Etiquette dinner teaches students proper manners for business world

By Connor Josellis, Contributing writer

Students eating at the Ikenberry Commons on Sept. 27 will be surprised to see other students enjoying a four-course meal while networking and learning proper professional dining etiquette.

Dining etiquette expert, Patricia Simpson, will be providing training on which utensils to use, making small talk and other professional dinner procedures.

The Career Center is partnering with the Honors Living Learning Community in Nugent Hall to create this event. Companies such as CAT, Country Financial and even the FBI will be there to help train students, and also possibly recruit.

Students attending the dinner will first be taught skills by Simpson, like where to put the utensils when done eating so the waiter knows to pick them up, which fork is for salad and which glass to use, according to Eden Haycraft, assistant director for campus recruiting and job/internship preparation.

Beside learning skills to have at a professional meal, for attendees this is also a networking event.

Olivia Schifferer, senior in LAS, is going because she supports The Career Center, and also because of the networking opportunities.

“There are a couple driving factors behind that, one being that Caterpillar and Country Financial are attending,” Schifferer said. “They both have internships I am really interested in this summer.” 

Schifferer is graduating this fall and believes that in order to get internships and jobs after graduation, she has to network now.

“We live in a day and age where networking is everything; when it comes down to it almost every single person on this campus has the exact same resume layout — they need recognize your name from somewhere,” Schifferer said.

For employers, Haycraft said they are happy to help with training, but if the right candidate pops up, they are going to seize the opportunity.

“A lot of times they are more open to just assisting with that training and development and they enjoy doing that,” Haycraft said. “There might also be (a) candidate that comes and really stands out to them and they’re gonna take that opportunity to reach out and connect with that student.” 

The other main goal of the training is for students to gain confidence.

Shana Lebowitz wrote in a Business Insider article that while folding your napkin the right way at a professional dinner is important, “if you’re so nervous about looking unsophisticated, that may end up hurting your chances.”

Haycraft agreed and hopes that confidence is the biggest takeaway from the training. She said that confidence and communicating confidently is the key to an interview because it allows you to convey the skills you have.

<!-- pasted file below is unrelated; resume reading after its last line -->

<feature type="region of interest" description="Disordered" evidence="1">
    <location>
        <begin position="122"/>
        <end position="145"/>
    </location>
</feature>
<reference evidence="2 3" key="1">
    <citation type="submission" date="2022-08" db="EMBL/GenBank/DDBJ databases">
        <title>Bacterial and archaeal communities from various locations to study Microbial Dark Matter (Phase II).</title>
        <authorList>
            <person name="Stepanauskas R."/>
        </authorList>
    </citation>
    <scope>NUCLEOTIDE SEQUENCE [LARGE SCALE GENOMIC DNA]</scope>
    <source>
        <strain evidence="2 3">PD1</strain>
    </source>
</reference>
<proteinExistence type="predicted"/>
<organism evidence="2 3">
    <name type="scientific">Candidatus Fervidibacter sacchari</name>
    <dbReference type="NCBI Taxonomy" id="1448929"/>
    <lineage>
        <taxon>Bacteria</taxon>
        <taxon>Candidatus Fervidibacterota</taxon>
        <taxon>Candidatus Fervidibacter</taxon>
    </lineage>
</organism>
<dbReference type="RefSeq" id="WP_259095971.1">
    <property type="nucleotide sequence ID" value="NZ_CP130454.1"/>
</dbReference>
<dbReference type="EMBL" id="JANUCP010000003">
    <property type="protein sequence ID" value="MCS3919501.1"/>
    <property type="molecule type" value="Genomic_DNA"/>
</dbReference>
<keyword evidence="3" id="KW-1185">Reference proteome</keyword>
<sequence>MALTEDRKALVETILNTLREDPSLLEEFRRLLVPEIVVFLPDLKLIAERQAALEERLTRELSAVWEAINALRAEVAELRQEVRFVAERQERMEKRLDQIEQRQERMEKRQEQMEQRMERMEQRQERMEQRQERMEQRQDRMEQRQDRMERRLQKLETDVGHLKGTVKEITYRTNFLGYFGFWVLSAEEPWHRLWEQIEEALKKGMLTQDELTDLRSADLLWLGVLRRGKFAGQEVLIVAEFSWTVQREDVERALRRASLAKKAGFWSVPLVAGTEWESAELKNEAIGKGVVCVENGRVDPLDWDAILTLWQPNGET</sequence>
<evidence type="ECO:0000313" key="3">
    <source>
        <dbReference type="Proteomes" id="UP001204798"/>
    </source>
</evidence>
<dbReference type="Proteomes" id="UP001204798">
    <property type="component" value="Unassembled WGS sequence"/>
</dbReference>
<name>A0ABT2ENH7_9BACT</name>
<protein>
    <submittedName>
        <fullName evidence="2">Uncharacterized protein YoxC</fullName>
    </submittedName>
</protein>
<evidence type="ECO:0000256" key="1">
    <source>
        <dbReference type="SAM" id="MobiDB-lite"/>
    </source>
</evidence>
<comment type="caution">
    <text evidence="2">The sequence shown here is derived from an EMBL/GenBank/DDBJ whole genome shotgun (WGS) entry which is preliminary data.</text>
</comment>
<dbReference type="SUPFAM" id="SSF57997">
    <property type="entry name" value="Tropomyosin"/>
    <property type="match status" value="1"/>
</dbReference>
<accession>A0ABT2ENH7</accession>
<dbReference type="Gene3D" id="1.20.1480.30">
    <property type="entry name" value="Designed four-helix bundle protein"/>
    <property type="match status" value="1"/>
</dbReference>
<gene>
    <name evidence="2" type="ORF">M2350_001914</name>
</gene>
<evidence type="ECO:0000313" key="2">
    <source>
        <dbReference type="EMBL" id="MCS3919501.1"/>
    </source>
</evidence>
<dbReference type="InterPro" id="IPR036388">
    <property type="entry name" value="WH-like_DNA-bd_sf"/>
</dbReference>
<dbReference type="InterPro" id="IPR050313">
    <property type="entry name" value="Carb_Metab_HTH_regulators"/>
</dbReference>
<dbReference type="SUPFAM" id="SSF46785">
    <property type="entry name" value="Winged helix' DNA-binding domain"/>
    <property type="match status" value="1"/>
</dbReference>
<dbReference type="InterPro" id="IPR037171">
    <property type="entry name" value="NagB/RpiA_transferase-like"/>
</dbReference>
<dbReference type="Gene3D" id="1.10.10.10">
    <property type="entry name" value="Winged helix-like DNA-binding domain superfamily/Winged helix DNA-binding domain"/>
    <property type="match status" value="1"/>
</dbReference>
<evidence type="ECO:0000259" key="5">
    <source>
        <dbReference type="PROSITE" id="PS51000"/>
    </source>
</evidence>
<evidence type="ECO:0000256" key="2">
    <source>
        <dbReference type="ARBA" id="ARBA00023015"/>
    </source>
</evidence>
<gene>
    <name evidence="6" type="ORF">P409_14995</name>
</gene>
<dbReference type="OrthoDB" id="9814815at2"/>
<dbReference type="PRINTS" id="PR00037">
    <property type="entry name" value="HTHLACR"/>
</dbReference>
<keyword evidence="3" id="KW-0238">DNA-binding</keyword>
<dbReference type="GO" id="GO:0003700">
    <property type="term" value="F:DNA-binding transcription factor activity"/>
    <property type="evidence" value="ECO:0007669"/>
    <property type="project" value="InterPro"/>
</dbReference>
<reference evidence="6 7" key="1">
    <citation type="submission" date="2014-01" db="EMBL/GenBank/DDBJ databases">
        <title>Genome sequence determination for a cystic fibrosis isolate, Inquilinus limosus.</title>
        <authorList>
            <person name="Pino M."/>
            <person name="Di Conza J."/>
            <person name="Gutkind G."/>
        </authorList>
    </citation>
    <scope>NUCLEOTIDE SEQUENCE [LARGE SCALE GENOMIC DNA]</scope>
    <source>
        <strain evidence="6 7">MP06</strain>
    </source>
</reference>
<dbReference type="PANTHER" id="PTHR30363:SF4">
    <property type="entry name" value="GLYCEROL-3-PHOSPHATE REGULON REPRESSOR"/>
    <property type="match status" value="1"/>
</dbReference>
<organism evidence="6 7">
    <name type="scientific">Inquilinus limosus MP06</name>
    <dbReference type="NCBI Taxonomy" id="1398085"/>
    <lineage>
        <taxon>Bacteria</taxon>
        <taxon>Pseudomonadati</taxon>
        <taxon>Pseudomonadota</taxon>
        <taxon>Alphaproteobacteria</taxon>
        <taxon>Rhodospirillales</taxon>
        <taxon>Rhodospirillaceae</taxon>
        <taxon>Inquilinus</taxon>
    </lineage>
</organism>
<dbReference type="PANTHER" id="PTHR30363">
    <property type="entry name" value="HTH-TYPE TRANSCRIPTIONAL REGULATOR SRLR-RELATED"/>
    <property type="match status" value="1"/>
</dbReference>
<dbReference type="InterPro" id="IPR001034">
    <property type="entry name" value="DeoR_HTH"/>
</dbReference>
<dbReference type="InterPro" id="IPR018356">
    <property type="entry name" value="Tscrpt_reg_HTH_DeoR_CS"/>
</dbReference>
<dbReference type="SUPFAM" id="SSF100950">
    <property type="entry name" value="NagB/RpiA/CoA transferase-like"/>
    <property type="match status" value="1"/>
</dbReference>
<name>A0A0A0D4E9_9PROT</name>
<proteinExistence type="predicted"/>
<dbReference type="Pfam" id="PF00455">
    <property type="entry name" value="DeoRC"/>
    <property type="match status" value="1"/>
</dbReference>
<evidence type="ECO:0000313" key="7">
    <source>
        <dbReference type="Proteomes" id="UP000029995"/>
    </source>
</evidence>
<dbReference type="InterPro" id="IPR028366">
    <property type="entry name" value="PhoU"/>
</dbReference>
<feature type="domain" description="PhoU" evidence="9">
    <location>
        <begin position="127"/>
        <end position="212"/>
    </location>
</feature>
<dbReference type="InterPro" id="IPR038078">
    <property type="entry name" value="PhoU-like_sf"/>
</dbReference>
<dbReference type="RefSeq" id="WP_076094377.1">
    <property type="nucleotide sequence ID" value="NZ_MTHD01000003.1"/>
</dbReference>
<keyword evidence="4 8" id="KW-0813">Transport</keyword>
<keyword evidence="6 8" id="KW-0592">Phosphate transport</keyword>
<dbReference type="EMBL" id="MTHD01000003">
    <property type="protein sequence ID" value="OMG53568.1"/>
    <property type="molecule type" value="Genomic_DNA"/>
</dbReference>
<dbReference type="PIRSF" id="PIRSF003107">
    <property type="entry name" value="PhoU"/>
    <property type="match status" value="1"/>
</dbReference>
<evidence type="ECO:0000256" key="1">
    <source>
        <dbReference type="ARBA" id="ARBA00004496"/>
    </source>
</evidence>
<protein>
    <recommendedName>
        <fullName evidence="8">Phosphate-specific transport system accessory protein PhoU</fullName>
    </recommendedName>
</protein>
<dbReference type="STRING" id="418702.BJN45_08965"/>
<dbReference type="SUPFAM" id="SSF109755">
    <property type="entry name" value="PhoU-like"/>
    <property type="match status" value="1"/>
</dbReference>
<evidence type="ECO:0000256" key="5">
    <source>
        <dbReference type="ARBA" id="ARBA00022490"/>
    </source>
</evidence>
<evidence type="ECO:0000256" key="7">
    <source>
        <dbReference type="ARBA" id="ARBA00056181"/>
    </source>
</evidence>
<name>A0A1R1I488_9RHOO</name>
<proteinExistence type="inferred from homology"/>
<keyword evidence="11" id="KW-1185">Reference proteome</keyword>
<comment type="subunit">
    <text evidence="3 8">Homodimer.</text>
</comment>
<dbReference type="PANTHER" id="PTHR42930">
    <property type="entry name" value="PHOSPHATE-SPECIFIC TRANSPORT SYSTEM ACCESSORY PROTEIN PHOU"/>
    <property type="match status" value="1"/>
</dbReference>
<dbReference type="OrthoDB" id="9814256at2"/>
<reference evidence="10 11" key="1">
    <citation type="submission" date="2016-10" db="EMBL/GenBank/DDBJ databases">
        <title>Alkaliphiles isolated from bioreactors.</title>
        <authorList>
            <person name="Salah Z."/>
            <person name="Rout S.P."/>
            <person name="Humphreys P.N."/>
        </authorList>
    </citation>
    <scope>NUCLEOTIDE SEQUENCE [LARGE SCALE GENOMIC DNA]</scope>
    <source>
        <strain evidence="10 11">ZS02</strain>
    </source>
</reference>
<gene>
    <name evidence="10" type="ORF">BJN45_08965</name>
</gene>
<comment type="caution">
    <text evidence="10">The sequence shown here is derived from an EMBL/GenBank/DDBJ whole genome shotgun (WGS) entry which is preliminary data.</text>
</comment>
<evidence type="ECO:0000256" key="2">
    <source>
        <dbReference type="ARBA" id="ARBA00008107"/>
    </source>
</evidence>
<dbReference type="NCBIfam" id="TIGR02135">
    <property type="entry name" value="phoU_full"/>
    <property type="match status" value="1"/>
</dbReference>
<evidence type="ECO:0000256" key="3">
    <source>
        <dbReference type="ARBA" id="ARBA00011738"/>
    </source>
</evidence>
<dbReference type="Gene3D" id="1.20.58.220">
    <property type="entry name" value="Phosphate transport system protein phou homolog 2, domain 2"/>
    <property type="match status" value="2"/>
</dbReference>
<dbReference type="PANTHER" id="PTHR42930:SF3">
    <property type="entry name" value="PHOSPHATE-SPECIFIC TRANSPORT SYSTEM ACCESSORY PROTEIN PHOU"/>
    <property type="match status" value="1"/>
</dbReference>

For Schifferer, communications and other social skills are what she hopes the dinner will help with.

“The social skills that come with an etiquette dinner, rather than, you know, the way to hold a fork or the way to hold a knife, but the way to communicate over dinner,” Schifferer said.

Dinner etiquette can be in the back of some people’s minds, as a lot of the job process has been digitalized in recent years.  Most people submit a resume and cover letter online and have a phone interview first. 

However, Haycraft said many students need to remember that there are still settings where this is important.

“Some of them can definitely come with dinner or a lunch in the job interview process and it is just to give the interviewee more confidence in their ability to look and act professional through that setting,” she said. “But I think it comes in handy, not just for interning, but once you get a job.”

The dinner doesn’t have a target audience, but is open to all undergraduate students because the skills learned here can cross through all majors and career paths. 

Both Haycraft and Schifferer agree that these skills can be helpful in getting a job, and useful once students have already landed one.

“Whether we are (bringing on) a new hire or hosting a lunch, bringing out a bunch of the team to lunch or bringing them out to lunch on their first day,” Schifferer said. “You are there to represent the company then, and you want to make sure you are professional and represent the company well.”

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